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GOV Topic 1 Vocab

GOV Topic 1 Vocabulary Lessons 1,2,3,4 PEARSON 2016

government the institution through which a society makes and enforces its public policies
public policies all of the many goals that a government pursues in all of the many areas of human affairs in which its is involved
legislative power the power to make a law and to frame public policies
executive power the power to execute, enforce, and administer law
judicial power the power to interpret laws, to determine their meaning, and to settle disputes within the society
dictatorship a form of government in which the leader has absolute power and authority
democracy a form of government in which the supreme authority rests with the people
Aristotle Greek philosopher, observed that "man is by nature a political animal"
state a body of people living in a defined territory who have a government with the power to make and enforce law without the consent of any higher authority
sovereign having supreme power within one's own territory
Thomas Hobbs English philosopher, said that without government there would be "continual fear and danger of violent death and the life of man [would be] solitary, poor, nasty, brutish, and short"
John Locke English philosopher, helped to develop the Social Contract Theory, which believed in natural rights, and promoting the safety and well-being of all
autocracy a form of government in which a single person holds unlimited political power
Oligarchy a form of government in which the power to rule is held by a small, usually self-appointed elite
unitary government a centralized government in which all government power belong to a single, central agency
federal government a form of government in which powers are divided between a central government and several local governments
division of powers basic principle of federalism,; which is a system of government in which a written constitution divides power between a central, or national government and regional governments
confederation a joining of several groups for a common purpose
presidential government a form of government in which the executive and legislative branches of the government are separate, independent, and coequal
parliamentary a form of government in which the executive branch is made up of the prime minister or premier, and that official's cabinet
Abraham Lincoln 16th president who freed the slaves; gave immortality to the definition of "democracy" in his Gettysburg Address in 1863: "government of the people, by the people, for the people"
Alexander Pope English poet who wrote a couplet asking the question: Does the form a government takes have any importance? Pope thought NOT.
partricians rich upper-class, landowning aristocrat of ancient Rome
plebeians the common folk in the Roman Republic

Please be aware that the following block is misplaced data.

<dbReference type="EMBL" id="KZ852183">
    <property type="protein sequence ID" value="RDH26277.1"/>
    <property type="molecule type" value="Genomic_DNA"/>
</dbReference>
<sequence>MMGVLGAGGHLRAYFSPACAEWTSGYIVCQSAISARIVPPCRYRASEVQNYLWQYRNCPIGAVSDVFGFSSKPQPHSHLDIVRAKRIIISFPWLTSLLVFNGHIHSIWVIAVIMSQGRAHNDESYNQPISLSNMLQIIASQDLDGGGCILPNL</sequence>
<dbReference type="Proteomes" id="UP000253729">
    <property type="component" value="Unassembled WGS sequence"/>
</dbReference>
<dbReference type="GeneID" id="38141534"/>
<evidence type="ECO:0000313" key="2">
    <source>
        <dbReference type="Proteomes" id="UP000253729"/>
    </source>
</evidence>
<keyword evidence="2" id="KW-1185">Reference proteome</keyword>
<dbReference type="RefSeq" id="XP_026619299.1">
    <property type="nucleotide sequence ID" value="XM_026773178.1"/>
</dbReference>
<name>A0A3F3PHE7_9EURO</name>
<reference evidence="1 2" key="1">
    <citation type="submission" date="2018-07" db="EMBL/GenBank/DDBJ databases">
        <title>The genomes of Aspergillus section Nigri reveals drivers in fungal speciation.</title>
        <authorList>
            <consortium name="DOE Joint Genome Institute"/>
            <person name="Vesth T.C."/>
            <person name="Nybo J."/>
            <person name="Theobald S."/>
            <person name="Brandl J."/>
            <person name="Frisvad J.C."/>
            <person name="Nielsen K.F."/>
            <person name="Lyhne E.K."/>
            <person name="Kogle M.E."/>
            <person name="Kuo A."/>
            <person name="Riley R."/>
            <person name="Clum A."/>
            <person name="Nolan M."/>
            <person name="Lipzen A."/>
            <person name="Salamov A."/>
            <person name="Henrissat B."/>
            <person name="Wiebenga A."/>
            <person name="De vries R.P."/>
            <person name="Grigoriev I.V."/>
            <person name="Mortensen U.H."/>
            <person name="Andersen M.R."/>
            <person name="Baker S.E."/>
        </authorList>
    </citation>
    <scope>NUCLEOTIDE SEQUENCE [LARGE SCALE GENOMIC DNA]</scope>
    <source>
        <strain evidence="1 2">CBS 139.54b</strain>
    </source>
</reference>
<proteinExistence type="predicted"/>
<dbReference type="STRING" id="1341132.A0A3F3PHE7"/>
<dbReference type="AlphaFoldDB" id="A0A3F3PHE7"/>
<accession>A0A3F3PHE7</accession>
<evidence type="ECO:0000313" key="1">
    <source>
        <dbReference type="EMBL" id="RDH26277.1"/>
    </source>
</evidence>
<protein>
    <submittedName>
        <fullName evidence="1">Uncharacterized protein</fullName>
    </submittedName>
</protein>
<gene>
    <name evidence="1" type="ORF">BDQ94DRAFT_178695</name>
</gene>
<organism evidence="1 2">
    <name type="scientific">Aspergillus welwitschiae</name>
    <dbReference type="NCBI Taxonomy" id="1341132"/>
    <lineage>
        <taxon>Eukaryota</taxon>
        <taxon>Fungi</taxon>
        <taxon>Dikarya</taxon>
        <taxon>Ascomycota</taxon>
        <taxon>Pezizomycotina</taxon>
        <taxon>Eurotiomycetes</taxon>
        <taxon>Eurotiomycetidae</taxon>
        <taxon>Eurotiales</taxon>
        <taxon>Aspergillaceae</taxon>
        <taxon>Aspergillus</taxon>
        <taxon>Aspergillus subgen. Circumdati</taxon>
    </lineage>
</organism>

feudalism a loosely organized system in which powerful lords divided their lands among other, lesser lords
sovereignty utmost authority in decision making and in maintaining order of a state
legitimacy the belief of the people that a government has the right to make public policy
divine right of kings God created the state, making it sovereign. The government is made up of those chosen by God to rule a certain territory. The population must obey their ruler.
mercantilism an economic and political theory emphasizing money as the chief source of wealth to increase the absolute power of the monarchy and the nation
Moses a Biblical religious leader, lawgiver, and prophet who received the Ten Commandments
Francois-Marie Arouet major enlightenment figure; French philosopher, known as Voltaire, who advocated reason, freedom of religion, the importance of scientific observation, and the idea of human progress.
majority rule in a democracy, the majority of the people will be right more often than they will be wrong, and will be right more often than will any one person or small group
compromise an adjustment of opposing principles or systems by modifying some aspect of each
citizen a member of a state or nation who owes allegiance to it by birth or naturalization and is entitled to full civil rights
free enterprise system an economic system characterized by private or corporate ownership of capital goods
James Bryce British academic, jurist, historian and left-wing Liberal politician; known for the following quote: "No government demands so much from the citizen as Democracy, and none gives so much back."
Sir Winston Churchill British statesman who was the Prime Minister of the UK from 1940-1945 and 1951-1955
Oliver Wendell Holmes Justice of the U.S. Supreme Court once had this to say about the relative nature of each individual's rights: "The right to swing my fist ends where the other man's nose begins."
Theodore Roosevelt 20th president, leader of the "Rough Riders"; quoted in 1902: "the first requisite of a good citizen in our republic is that he should be able and willing to pull his weight."
George Washington 1st president; quoted in Farewell Address in 1796: on citizenship, "the very idea of the power and right of the People to establish govern presupposes the duty of every individual to obey the established government
Created by: cwarsing
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